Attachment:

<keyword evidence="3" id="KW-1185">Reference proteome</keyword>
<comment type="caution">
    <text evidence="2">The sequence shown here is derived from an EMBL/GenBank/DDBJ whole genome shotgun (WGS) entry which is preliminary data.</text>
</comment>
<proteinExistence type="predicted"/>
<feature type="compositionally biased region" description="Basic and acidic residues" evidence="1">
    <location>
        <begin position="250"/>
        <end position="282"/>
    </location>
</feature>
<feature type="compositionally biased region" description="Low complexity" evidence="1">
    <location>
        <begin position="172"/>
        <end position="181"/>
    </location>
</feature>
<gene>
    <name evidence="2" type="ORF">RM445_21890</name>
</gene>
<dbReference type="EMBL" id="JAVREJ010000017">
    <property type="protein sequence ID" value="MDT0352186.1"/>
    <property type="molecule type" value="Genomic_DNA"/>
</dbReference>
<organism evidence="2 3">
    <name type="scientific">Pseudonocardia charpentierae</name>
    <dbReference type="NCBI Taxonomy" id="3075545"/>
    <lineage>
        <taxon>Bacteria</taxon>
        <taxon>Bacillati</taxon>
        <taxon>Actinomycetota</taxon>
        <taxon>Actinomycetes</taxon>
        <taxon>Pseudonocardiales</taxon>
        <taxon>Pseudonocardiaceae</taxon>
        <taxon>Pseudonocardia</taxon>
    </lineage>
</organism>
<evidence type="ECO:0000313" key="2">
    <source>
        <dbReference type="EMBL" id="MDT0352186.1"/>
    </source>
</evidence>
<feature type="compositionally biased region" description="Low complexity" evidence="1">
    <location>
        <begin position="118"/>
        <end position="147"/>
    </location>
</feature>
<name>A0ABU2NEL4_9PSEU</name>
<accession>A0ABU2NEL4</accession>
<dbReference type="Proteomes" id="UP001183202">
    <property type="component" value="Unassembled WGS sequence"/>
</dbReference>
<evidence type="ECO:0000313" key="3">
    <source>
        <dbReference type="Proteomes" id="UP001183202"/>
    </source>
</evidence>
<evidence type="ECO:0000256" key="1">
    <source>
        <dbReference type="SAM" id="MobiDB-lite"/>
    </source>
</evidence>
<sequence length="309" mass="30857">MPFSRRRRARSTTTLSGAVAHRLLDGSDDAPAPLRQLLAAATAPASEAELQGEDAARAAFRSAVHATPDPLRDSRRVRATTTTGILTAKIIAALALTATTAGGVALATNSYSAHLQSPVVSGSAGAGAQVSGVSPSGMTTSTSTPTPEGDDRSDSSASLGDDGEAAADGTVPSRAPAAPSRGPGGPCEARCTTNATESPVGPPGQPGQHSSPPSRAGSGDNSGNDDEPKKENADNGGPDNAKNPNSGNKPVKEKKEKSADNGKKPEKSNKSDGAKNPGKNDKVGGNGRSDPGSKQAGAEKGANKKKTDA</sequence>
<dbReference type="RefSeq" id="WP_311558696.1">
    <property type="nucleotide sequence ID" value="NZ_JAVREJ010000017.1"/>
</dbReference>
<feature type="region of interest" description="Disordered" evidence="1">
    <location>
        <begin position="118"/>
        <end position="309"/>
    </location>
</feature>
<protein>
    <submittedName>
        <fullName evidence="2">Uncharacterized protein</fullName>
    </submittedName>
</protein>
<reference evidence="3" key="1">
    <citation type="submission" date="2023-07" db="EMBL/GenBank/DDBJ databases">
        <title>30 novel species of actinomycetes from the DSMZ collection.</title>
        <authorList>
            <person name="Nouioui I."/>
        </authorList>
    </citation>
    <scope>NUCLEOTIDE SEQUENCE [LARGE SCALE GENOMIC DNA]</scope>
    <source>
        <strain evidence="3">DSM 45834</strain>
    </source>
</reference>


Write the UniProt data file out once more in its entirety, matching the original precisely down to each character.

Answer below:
<keyword evidence="3" id="KW-1185">Reference proteome</keyword>
<comment type="caution">
    <text evidence="2">The sequence shown here is derived from an EMBL/GenBank/DDBJ whole genome shotgun (WGS) entry which is preliminary data.</text>
</comment>
<proteinExistence type="predicted"/>
<feature type="compositionally biased region" description="Basic and acidic residues" evidence="1">
    <location>
        <begin position="250"/>
        <end position="282"/>
    </location>
</feature>
<feature type="compositionally biased region" description="Low complexity" evidence="1">
    <location>
        <begin position="172"/>
        <end position="181"/>
    </location>
</feature>
<gene>
    <name evidence="2" type="ORF">RM445_21890</name>
</gene>
<dbReference type="EMBL" id="JAVREJ010000017">
    <property type="protein sequence ID" value="MDT0352186.1"/>
    <property type="molecule type" value="Genomic_DNA"/>
</dbReference>
<organism evidence="2 3">
    <name type="scientific">Pseudonocardia charpentierae</name>
    <dbReference type="NCBI Taxonomy" id="3075545"/>
    <lineage>
        <taxon>Bacteria</taxon>
        <taxon>Bacillati</taxon>
        <taxon>Actinomycetota</taxon>
        <taxon>Actinomycetes</taxon>
        <taxon>Pseudonocardiales</taxon>
        <taxon>Pseudonocardiaceae</taxon>
        <taxon>Pseudonocardia</taxon>
    </lineage>
</organism>
<evidence type="ECO:0000313" key="2">
    <source>
        <dbReference type="EMBL" id="MDT0352186.1"/>
    </source>
</evidence>
<feature type="compositionally biased region" description="Low complexity" evidence="1">
    <location>
        <begin position="118"/>
        <end position="147"/>
    </location>
</feature>
<name>A0ABU2NEL4_9PSEU</name>
<accession>A0ABU2NEL4</accession>
<dbReference type="Proteomes" id="UP001183202">
    <property type="component" value="Unassembled WGS sequence"/>
</dbReference>
<evidence type="ECO:0000313" key="3">
    <source>
        <dbReference type="Proteomes" id="UP001183202"/>
    </source>
</evidence>
<evidence type="ECO:0000256" key="1">
    <source>
        <dbReference type="SAM" id="MobiDB-lite"/>
    </source>
</evidence>
<sequence length="309" mass="30857">MPFSRRRRARSTTTLSGAVAHRLLDGSDDAPAPLRQLLAAATAPASEAELQGEDAARAAFRSAVHATPDPLRDSRRVRATTTTGILTAKIIAALALTATTAGGVALATNSYSAHLQSPVVSGSAGAGAQVSGVSPSGMTTSTSTPTPEGDDRSDSSASLGDDGEAAADGTVPSRAPAAPSRGPGGPCEARCTTNATESPVGPPGQPGQHSSPPSRAGSGDNSGNDDEPKKENADNGGPDNAKNPNSGNKPVKEKKEKSADNGKKPEKSNKSDGAKNPGKNDKVGGNGRSDPGSKQAGAEKGANKKKTDA</sequence>
<dbReference type="RefSeq" id="WP_311558696.1">
    <property type="nucleotide sequence ID" value="NZ_JAVREJ010000017.1"/>
</dbReference>
<feature type="region of interest" description="Disordered" evidence="1">
    <location>
        <begin position="118"/>
        <end position="309"/>
    </location>
</feature>
<protein>
    <submittedName>
        <fullName evidence="2">Uncharacterized protein</fullName>
    </submittedName>
</protein>
<reference evidence="3" key="1">
    <citation type="submission" date="2023-07" db="EMBL/GenBank/DDBJ databases">
        <title>30 novel species of actinomycetes from the DSMZ collection.</title>
        <authorList>
            <person name="Nouioui I."/>
        </authorList>
    </citation>
    <scope>NUCLEOTIDE SEQUENCE [LARGE SCALE GENOMIC DNA]</scope>
    <source>
        <strain evidence="3">DSM 45834</strain>
    </source>
</reference>